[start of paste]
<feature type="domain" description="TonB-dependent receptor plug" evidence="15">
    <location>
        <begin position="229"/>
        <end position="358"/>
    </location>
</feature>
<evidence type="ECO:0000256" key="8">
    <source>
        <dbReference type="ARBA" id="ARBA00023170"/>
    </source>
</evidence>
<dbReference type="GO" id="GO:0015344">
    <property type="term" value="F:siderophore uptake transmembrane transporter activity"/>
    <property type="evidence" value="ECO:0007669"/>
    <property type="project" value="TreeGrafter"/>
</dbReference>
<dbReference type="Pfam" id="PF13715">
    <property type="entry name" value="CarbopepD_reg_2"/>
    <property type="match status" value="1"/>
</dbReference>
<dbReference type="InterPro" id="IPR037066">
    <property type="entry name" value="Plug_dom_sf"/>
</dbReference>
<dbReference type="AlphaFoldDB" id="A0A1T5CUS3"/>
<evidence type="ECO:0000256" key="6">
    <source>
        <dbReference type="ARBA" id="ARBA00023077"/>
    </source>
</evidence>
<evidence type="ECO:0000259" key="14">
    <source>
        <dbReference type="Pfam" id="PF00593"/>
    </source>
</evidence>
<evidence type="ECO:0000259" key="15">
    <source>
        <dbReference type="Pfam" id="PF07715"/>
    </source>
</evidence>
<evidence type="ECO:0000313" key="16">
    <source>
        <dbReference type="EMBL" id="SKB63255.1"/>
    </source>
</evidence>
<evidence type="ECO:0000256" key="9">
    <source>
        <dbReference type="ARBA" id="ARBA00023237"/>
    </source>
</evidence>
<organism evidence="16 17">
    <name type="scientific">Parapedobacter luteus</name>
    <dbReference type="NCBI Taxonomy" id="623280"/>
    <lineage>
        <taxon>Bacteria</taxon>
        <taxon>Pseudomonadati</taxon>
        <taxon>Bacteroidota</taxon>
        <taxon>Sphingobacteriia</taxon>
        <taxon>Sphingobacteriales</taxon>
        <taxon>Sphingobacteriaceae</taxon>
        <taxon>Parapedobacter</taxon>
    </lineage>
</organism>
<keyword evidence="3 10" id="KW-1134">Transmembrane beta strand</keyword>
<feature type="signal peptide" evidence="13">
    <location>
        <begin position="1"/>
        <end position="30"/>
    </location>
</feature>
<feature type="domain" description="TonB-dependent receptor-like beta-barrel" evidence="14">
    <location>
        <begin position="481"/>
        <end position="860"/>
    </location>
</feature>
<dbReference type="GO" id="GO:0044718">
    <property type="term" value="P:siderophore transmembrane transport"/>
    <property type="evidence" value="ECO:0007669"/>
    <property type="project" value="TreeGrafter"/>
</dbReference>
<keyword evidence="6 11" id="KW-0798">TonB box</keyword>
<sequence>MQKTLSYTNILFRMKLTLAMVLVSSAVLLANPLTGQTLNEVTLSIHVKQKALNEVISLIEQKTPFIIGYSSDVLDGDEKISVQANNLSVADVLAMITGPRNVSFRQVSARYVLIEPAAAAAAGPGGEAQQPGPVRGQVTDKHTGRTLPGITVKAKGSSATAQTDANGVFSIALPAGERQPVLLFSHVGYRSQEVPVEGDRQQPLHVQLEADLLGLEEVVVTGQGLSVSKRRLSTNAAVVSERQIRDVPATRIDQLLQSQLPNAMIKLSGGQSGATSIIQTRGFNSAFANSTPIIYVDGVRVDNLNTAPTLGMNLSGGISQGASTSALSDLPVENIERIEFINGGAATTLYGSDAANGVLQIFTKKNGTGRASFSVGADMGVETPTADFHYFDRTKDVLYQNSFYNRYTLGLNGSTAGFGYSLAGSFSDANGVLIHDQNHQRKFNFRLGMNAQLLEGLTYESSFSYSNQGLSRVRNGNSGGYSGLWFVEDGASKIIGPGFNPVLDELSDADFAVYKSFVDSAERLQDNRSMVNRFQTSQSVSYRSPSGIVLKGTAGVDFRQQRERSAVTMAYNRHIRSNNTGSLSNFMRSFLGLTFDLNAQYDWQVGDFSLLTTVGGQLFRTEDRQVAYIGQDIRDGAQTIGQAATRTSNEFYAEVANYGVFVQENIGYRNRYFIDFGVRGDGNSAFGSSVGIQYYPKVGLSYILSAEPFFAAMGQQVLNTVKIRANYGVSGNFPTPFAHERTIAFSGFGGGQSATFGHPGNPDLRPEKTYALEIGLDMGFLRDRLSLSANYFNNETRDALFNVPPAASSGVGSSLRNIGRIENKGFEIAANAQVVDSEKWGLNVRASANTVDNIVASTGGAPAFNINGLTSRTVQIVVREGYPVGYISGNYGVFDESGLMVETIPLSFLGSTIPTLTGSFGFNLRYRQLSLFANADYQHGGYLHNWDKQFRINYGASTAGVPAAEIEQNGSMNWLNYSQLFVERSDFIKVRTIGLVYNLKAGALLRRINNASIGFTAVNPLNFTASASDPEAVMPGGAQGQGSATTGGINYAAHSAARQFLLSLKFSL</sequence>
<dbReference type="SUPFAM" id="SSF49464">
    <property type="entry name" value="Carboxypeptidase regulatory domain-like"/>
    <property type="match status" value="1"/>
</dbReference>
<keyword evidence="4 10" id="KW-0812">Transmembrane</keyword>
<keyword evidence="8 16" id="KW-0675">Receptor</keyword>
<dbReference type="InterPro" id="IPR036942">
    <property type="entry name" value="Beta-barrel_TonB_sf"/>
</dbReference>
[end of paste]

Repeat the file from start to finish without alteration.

<feature type="domain" description="TonB-dependent receptor plug" evidence="15">
    <location>
        <begin position="229"/>
        <end position="358"/>
    </location>
</feature>
<evidence type="ECO:0000256" key="8">
    <source>
        <dbReference type="ARBA" id="ARBA00023170"/>
    </source>
</evidence>
<dbReference type="GO" id="GO:0015344">
    <property type="term" value="F:siderophore uptake transmembrane transporter activity"/>
    <property type="evidence" value="ECO:0007669"/>
    <property type="project" value="TreeGrafter"/>
</dbReference>
<dbReference type="Pfam" id="PF13715">
    <property type="entry name" value="CarbopepD_reg_2"/>
    <property type="match status" value="1"/>
</dbReference>
<dbReference type="InterPro" id="IPR037066">
    <property type="entry name" value="Plug_dom_sf"/>
</dbReference>
<dbReference type="AlphaFoldDB" id="A0A1T5CUS3"/>
<evidence type="ECO:0000256" key="6">
    <source>
        <dbReference type="ARBA" id="ARBA00023077"/>
    </source>
</evidence>
<evidence type="ECO:0000259" key="14">
    <source>
        <dbReference type="Pfam" id="PF00593"/>
    </source>
</evidence>
<evidence type="ECO:0000259" key="15">
    <source>
        <dbReference type="Pfam" id="PF07715"/>
    </source>
</evidence>
<evidence type="ECO:0000313" key="16">
    <source>
        <dbReference type="EMBL" id="SKB63255.1"/>
    </source>
</evidence>
<evidence type="ECO:0000256" key="9">
    <source>
        <dbReference type="ARBA" id="ARBA00023237"/>
    </source>
</evidence>
<organism evidence="16 17">
    <name type="scientific">Parapedobacter luteus</name>
    <dbReference type="NCBI Taxonomy" id="623280"/>
    <lineage>
        <taxon>Bacteria</taxon>
        <taxon>Pseudomonadati</taxon>
        <taxon>Bacteroidota</taxon>
        <taxon>Sphingobacteriia</taxon>
        <taxon>Sphingobacteriales</taxon>
        <taxon>Sphingobacteriaceae</taxon>
        <taxon>Parapedobacter</taxon>
    </lineage>
</organism>
<keyword evidence="3 10" id="KW-1134">Transmembrane beta strand</keyword>
<feature type="signal peptide" evidence="13">
    <location>
        <begin position="1"/>
        <end position="30"/>
    </location>
</feature>
<feature type="domain" description="TonB-dependent receptor-like beta-barrel" evidence="14">
    <location>
        <begin position="481"/>
        <end position="860"/>
    </location>
</feature>
<dbReference type="GO" id="GO:0044718">
    <property type="term" value="P:siderophore transmembrane transport"/>
    <property type="evidence" value="ECO:0007669"/>
    <property type="project" value="TreeGrafter"/>
</dbReference>
<keyword evidence="6 11" id="KW-0798">TonB box</keyword>
<sequence>MQKTLSYTNILFRMKLTLAMVLVSSAVLLANPLTGQTLNEVTLSIHVKQKALNEVISLIEQKTPFIIGYSSDVLDGDEKISVQANNLSVADVLAMITGPRNVSFRQVSARYVLIEPAAAAAAGPGGEAQQPGPVRGQVTDKHTGRTLPGITVKAKGSSATAQTDANGVFSIALPAGERQPVLLFSHVGYRSQEVPVEGDRQQPLHVQLEADLLGLEEVVVTGQGLSVSKRRLSTNAAVVSERQIRDVPATRIDQLLQSQLPNAMIKLSGGQSGATSIIQTRGFNSAFANSTPIIYVDGVRVDNLNTAPTLGMNLSGGISQGASTSALSDLPVENIERIEFINGGAATTLYGSDAANGVLQIFTKKNGTGRASFSVGADMGVETPTADFHYFDRTKDVLYQNSFYNRYTLGLNGSTAGFGYSLAGSFSDANGVLIHDQNHQRKFNFRLGMNAQLLEGLTYESSFSYSNQGLSRVRNGNSGGYSGLWFVEDGASKIIGPGFNPVLDELSDADFAVYKSFVDSAERLQDNRSMVNRFQTSQSVSYRSPSGIVLKGTAGVDFRQQRERSAVTMAYNRHIRSNNTGSLSNFMRSFLGLTFDLNAQYDWQVGDFSLLTTVGGQLFRTEDRQVAYIGQDIRDGAQTIGQAATRTSNEFYAEVANYGVFVQENIGYRNRYFIDFGVRGDGNSAFGSSVGIQYYPKVGLSYILSAEPFFAAMGQQVLNTVKIRANYGVSGNFPTPFAHERTIAFSGFGGGQSATFGHPGNPDLRPEKTYALEIGLDMGFLRDRLSLSANYFNNETRDALFNVPPAASSGVGSSLRNIGRIENKGFEIAANAQVVDSEKWGLNVRASANTVDNIVASTGGAPAFNINGLTSRTVQIVVREGYPVGYISGNYGVFDESGLMVETIPLSFLGSTIPTLTGSFGFNLRYRQLSLFANADYQHGGYLHNWDKQFRINYGASTAGVPAAEIEQNGSMNWLNYSQLFVERSDFIKVRTIGLVYNLKAGALLRRINNASIGFTAVNPLNFTASASDPEAVMPGGAQGQGSATTGGINYAAHSAARQFLLSLKFSL</sequence>
<dbReference type="SUPFAM" id="SSF49464">
    <property type="entry name" value="Carboxypeptidase regulatory domain-like"/>
    <property type="match status" value="1"/>
</dbReference>
<keyword evidence="4 10" id="KW-0812">Transmembrane</keyword>
<keyword evidence="8 16" id="KW-0675">Receptor</keyword>
<dbReference type="InterPro" id="IPR036942">
    <property type="entry name" value="Beta-barrel_TonB_sf"/>
</dbReference>